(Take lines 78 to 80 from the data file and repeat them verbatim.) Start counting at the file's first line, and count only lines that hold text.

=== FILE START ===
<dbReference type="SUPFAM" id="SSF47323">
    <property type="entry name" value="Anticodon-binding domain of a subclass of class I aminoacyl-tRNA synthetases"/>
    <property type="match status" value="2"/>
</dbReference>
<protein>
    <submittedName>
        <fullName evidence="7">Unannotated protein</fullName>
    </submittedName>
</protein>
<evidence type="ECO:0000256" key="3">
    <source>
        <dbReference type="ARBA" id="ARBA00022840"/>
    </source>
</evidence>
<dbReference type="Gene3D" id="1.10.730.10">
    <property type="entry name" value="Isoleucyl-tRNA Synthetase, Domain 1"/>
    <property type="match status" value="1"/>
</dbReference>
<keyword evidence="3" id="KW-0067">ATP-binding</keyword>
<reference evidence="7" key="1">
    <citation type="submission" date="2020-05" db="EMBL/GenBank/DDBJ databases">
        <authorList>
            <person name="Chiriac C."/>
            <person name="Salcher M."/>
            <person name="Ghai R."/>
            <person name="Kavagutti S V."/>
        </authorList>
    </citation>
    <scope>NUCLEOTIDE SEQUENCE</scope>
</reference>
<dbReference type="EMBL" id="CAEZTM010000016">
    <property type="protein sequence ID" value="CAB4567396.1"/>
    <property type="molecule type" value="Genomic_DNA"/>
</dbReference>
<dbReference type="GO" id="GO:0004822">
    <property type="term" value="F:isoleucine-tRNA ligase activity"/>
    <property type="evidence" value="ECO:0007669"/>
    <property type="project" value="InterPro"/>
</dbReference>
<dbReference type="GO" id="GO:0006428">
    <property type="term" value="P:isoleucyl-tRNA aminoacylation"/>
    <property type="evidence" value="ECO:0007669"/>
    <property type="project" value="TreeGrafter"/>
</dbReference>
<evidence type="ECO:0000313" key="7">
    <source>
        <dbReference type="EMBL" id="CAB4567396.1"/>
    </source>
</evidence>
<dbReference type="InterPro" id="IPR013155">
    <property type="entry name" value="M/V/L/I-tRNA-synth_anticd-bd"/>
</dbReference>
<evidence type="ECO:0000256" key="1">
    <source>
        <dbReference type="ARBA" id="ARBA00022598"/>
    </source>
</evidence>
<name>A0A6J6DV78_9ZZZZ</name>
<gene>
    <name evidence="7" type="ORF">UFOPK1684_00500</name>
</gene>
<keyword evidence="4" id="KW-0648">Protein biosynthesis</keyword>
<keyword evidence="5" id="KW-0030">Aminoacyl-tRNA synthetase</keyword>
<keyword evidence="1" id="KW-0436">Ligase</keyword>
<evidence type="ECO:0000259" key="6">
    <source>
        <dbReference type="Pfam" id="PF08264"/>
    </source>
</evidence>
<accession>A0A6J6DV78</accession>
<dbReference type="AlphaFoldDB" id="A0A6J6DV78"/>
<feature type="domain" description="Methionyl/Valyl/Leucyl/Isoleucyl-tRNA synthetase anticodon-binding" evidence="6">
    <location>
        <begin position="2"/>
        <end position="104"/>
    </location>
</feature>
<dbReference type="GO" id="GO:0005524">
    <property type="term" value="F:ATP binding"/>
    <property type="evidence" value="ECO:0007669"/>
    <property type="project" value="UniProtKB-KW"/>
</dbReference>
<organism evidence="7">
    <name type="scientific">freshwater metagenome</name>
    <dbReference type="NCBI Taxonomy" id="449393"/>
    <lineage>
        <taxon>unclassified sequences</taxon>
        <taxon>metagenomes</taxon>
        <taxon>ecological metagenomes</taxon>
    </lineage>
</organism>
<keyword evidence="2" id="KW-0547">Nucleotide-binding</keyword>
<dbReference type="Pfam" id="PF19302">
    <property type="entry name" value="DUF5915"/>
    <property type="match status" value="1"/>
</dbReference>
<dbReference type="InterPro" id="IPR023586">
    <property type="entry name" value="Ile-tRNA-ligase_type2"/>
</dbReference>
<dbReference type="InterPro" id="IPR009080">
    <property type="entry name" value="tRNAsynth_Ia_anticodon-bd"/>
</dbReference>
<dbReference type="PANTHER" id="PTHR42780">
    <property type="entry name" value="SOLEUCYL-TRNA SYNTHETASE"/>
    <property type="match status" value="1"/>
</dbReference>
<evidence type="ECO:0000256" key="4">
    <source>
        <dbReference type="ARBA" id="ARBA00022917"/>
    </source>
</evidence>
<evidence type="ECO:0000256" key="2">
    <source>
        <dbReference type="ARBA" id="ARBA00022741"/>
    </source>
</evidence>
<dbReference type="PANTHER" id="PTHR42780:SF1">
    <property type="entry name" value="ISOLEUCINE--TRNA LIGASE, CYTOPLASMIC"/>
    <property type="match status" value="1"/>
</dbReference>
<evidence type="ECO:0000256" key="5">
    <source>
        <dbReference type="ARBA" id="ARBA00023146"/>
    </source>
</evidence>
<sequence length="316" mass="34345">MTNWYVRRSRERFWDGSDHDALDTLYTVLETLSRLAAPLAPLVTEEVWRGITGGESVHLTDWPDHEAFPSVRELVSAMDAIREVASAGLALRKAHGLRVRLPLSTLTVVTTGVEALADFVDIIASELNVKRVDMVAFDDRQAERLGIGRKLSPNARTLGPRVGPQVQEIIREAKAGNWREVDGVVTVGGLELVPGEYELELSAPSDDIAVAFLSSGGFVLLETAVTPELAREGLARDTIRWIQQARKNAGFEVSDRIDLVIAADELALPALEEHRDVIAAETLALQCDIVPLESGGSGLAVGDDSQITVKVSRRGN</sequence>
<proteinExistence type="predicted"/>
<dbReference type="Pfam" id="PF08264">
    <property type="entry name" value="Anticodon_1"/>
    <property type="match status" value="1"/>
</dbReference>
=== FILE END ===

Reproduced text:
<dbReference type="GO" id="GO:0005524">
    <property type="term" value="F:ATP binding"/>
    <property type="evidence" value="ECO:0007669"/>